Published online by Cambridge University Press: 02 January 2007
Herbal medication has gathered increasing recognition in recent years with regard to both treatment options and health hazards. Pyrrolizidine alkaloids have been associated with substantial toxicity after their ingestion as tea and in the setting of contaminated cereals have led to endemic outbreaks in Jamaica, India and Afghanistan. In Western Europe, comfrey has been applied for inflammatory disorders such as arthritis, thrombophlebitis and gout and as a treatment for diarrhoea. Only recently was the use of comfrey leaves recognized as a substantial health hazard with hepatic toxicity in humans and carcinogenic potential in rodents. These effects are most likely due to various hepatotoxic pyrrolizidine alkaloids such as lasiocarpine and symphytine, and their related N-oxides. The mechanisms by which toxicity and mutagenicity are conveyed are still not fully understood, but seem to be mediated through a toxic mechanism related to the biotransformation of alkaloids by hepatic microsomal enzymes. This produces highly reactive pyrroles which act as powerful alkylating agents. The main liver injury caused by comfrey (Symphytum officinale) is veno-occlusive disease, a non-thrombotic obliteration of small hepatic veins leading to cirrhosis and eventually liver failure. Patients may present with either acute or chronic clinical signs with portal hypertension, hepatomegaly and abdominal pain as the main features.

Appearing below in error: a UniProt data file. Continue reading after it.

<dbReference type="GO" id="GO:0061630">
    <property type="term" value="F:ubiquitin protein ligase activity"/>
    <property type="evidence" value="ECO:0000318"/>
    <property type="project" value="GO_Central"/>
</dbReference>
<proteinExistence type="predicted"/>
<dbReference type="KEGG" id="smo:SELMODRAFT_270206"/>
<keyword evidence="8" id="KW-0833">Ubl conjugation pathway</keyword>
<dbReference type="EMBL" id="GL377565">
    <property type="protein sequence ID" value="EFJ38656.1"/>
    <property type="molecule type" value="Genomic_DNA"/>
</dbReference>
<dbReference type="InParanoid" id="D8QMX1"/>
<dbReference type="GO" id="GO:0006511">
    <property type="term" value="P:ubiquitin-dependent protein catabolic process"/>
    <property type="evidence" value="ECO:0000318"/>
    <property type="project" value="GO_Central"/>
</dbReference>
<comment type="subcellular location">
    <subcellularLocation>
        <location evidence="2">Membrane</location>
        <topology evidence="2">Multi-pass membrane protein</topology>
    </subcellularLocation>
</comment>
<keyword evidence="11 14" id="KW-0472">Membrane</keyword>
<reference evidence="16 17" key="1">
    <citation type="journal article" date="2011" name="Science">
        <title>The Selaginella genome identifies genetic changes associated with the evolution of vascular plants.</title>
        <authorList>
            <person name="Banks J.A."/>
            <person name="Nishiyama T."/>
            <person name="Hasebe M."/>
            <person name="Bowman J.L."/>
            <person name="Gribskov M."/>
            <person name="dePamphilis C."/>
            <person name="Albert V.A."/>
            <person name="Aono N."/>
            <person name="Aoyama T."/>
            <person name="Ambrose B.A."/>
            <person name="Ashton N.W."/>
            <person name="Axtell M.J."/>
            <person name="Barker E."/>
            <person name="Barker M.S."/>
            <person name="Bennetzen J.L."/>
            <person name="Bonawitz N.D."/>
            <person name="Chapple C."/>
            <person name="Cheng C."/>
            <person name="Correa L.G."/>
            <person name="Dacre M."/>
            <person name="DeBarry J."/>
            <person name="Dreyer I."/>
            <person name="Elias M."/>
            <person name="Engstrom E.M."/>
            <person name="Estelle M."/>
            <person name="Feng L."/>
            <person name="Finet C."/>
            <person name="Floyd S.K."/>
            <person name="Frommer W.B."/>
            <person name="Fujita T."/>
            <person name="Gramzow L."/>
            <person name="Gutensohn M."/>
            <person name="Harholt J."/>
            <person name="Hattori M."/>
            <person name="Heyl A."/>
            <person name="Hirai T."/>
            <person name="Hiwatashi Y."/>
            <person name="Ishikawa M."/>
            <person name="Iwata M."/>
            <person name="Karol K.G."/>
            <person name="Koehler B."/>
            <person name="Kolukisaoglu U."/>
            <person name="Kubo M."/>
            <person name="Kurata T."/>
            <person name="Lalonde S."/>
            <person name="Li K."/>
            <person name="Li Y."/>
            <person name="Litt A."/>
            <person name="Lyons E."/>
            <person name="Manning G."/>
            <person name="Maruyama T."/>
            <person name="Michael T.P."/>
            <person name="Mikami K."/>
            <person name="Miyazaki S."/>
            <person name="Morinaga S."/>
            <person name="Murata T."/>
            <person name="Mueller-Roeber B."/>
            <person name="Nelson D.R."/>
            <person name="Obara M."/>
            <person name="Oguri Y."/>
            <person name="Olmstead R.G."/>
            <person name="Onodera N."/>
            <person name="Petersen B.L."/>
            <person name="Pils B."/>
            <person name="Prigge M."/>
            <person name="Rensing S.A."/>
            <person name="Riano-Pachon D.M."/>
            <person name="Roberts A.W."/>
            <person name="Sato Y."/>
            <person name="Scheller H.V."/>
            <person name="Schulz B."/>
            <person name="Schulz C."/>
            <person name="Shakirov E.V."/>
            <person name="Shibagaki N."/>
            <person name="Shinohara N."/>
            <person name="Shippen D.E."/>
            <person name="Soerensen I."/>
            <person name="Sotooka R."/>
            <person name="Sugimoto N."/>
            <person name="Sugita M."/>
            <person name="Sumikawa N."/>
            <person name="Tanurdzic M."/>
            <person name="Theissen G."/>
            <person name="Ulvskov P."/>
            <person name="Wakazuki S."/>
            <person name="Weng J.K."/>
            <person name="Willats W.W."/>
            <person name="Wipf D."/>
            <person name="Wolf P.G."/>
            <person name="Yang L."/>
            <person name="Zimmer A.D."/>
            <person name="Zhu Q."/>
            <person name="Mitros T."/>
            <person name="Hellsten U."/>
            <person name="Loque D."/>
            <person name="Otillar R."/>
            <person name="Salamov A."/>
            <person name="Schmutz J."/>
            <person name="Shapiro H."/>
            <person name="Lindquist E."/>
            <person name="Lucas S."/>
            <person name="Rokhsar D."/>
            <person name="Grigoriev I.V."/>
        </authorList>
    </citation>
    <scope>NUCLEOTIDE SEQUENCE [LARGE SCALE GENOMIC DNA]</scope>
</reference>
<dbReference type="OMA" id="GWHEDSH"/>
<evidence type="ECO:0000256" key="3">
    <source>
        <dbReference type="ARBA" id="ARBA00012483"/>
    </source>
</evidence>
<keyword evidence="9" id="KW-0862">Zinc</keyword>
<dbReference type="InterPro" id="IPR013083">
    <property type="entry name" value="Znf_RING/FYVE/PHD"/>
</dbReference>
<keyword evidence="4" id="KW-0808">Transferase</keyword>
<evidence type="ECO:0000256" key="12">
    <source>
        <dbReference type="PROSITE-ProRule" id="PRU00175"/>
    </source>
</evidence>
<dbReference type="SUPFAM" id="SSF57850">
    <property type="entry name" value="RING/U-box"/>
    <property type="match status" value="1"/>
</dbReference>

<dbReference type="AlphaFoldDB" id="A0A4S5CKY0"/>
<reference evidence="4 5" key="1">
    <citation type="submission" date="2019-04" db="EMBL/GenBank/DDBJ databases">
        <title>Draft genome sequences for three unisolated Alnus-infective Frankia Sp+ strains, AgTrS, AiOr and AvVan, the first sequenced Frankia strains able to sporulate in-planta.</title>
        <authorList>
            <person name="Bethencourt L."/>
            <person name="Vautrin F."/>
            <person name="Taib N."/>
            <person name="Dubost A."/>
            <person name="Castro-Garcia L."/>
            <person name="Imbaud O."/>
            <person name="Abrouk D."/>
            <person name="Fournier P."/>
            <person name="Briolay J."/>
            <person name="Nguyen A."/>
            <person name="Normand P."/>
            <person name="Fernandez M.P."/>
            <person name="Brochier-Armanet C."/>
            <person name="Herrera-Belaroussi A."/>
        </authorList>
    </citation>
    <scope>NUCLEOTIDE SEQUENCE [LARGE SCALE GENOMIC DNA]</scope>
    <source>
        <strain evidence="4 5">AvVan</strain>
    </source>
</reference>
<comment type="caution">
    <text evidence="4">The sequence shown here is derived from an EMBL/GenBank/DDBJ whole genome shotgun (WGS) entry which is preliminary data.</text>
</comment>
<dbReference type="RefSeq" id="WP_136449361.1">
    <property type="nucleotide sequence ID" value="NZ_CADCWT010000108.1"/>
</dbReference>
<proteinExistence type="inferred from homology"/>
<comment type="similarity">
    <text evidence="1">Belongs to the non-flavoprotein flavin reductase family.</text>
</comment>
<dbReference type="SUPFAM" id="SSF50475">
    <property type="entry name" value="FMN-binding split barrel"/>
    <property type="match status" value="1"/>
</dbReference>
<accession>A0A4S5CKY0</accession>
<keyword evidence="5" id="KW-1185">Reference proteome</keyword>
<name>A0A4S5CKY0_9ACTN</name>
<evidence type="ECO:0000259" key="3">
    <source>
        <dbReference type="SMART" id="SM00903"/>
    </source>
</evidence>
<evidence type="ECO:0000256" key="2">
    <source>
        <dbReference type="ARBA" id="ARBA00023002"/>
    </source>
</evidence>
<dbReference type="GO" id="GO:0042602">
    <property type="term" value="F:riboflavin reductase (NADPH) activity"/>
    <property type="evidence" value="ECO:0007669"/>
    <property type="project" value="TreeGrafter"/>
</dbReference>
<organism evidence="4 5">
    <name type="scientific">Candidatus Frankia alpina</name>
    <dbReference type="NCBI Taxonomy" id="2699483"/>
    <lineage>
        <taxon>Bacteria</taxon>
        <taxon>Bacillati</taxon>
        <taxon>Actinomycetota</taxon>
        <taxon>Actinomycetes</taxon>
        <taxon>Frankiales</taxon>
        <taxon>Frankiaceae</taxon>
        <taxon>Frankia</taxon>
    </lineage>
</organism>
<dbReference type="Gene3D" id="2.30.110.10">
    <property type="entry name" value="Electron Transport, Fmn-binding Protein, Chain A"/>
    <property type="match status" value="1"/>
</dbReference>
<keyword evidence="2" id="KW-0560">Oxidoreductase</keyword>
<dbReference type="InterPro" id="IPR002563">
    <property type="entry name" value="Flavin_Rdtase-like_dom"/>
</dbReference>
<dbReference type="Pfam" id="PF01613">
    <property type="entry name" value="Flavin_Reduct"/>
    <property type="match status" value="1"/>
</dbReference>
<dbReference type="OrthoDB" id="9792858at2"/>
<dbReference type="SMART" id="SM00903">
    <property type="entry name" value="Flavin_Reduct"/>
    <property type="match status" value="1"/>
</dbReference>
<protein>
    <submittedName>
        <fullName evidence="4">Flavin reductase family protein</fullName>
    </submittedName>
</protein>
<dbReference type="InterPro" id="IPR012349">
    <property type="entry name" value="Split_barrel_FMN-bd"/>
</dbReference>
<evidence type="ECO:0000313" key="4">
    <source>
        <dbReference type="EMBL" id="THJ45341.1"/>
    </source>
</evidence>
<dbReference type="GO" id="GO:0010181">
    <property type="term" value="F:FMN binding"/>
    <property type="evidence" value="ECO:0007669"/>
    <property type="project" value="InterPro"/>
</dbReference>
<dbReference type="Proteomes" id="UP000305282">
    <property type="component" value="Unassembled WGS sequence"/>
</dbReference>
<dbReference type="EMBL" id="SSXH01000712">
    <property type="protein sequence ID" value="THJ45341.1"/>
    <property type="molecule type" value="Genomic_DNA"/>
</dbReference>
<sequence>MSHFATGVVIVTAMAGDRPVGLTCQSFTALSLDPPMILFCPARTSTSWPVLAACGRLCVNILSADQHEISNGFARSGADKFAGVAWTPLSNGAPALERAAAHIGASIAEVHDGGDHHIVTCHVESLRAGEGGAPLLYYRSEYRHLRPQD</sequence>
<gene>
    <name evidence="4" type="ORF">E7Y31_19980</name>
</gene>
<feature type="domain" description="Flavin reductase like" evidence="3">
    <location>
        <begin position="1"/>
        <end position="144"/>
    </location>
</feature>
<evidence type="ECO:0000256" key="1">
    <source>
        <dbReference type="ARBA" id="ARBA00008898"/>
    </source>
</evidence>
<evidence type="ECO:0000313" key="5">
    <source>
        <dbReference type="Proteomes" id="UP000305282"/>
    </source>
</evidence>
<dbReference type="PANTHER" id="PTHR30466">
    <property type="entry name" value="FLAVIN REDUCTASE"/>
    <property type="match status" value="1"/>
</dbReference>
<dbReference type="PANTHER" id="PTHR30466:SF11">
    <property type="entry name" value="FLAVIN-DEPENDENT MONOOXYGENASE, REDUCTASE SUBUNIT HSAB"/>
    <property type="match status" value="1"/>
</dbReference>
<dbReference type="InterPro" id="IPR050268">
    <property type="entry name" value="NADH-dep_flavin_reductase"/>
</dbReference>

Therapeutic approaches include avoiding intake and, if hepatic failure is imminent, liver transplantation. In view of the known serious hazards and the ban on distributing comfrey in Germany and Canada, it is difficult to understand why comfrey is still freely available in the United States.